Mazda officially announced that it reached an agreement with Tesla to adopt the Tesla-developed North American Charging Standard (NACS) for charging ports on its upcoming all-electric cars in North America from 2025 onward.

The deal also includes access to more than 15,000 Tesla Superchargers across North America for Mazda electric cars (although the number of Superchargers might increase by then).

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SAE J3400 NACS is coming in 2024

SAE International expects the Tesla-developed NACS charging solution will be standardized before the end of 2024, as the SAE J3400 NACS. It will be used in new electric cars instead of the SAE J1772 Combo (aka CCS1) for AC and DC charging.

Mazda's decision is not a surprise because the entire EV industry is preparing to switch to NACS. This all started when Ford and General Motors announced their move a year ago.

Mazda currently does not offer an all-electric car (the Mazda MX-30 is no longer available in the U.S., but some might still be available in Canada). However, according to previous reports, it's expected to launch one new model in 2025. It probably will be the first Mazda BEV with the new NACS charging inlet.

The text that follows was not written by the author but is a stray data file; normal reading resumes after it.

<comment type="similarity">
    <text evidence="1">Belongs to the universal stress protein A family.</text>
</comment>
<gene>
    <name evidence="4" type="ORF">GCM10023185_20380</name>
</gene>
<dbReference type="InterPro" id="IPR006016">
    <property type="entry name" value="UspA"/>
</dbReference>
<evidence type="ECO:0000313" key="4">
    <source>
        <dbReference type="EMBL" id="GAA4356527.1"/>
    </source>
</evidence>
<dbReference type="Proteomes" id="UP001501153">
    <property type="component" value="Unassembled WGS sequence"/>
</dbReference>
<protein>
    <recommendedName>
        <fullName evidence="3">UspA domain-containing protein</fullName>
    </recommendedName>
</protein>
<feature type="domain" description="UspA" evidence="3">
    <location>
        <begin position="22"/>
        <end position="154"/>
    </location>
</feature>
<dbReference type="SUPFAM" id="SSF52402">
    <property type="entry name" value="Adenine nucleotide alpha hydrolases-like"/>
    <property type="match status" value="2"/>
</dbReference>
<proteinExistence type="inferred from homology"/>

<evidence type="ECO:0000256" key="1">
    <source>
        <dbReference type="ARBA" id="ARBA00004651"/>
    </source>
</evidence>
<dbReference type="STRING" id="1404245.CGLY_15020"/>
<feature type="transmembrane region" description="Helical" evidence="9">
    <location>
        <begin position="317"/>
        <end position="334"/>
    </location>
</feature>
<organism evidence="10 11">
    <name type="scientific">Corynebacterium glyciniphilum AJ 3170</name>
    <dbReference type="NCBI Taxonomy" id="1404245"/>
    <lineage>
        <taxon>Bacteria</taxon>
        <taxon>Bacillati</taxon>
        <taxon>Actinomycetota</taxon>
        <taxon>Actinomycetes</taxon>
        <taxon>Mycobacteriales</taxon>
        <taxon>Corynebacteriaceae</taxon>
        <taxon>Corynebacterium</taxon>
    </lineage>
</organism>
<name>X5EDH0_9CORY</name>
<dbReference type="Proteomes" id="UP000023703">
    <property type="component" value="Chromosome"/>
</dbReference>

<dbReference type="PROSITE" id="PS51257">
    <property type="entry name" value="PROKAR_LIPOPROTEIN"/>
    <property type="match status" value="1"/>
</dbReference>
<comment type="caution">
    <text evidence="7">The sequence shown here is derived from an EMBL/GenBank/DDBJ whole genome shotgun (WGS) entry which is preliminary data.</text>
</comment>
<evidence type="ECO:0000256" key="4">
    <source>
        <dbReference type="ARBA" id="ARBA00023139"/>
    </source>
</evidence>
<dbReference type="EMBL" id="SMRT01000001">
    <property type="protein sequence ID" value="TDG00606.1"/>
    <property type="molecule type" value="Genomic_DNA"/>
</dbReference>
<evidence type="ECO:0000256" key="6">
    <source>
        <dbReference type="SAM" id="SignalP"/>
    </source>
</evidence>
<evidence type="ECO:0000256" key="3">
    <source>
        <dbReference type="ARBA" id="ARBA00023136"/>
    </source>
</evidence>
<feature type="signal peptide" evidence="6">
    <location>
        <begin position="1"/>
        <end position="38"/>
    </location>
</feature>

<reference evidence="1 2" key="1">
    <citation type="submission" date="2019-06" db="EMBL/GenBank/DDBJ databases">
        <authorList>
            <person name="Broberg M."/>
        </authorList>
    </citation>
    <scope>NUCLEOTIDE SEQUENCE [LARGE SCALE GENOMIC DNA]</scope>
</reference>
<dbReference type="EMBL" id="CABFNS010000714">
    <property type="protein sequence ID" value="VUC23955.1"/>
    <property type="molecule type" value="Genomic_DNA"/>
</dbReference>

The question is whether the Mazda plug-in hybrids will get the NACS for AC charging instead of the currently used SAE J1772 inlet. There is no info on that, but plug-in hybrids are not dependent on publicly available charging infrastructure.

Mazda did not reveal if an adapter will be available for the few Mazda MX-30s sold in the U.S. (605 units cumulatively, we believe). Some Superchargers are getting a built-in CCS1 adapter, so even without an adapter, the MX-30s could charge at those sites.

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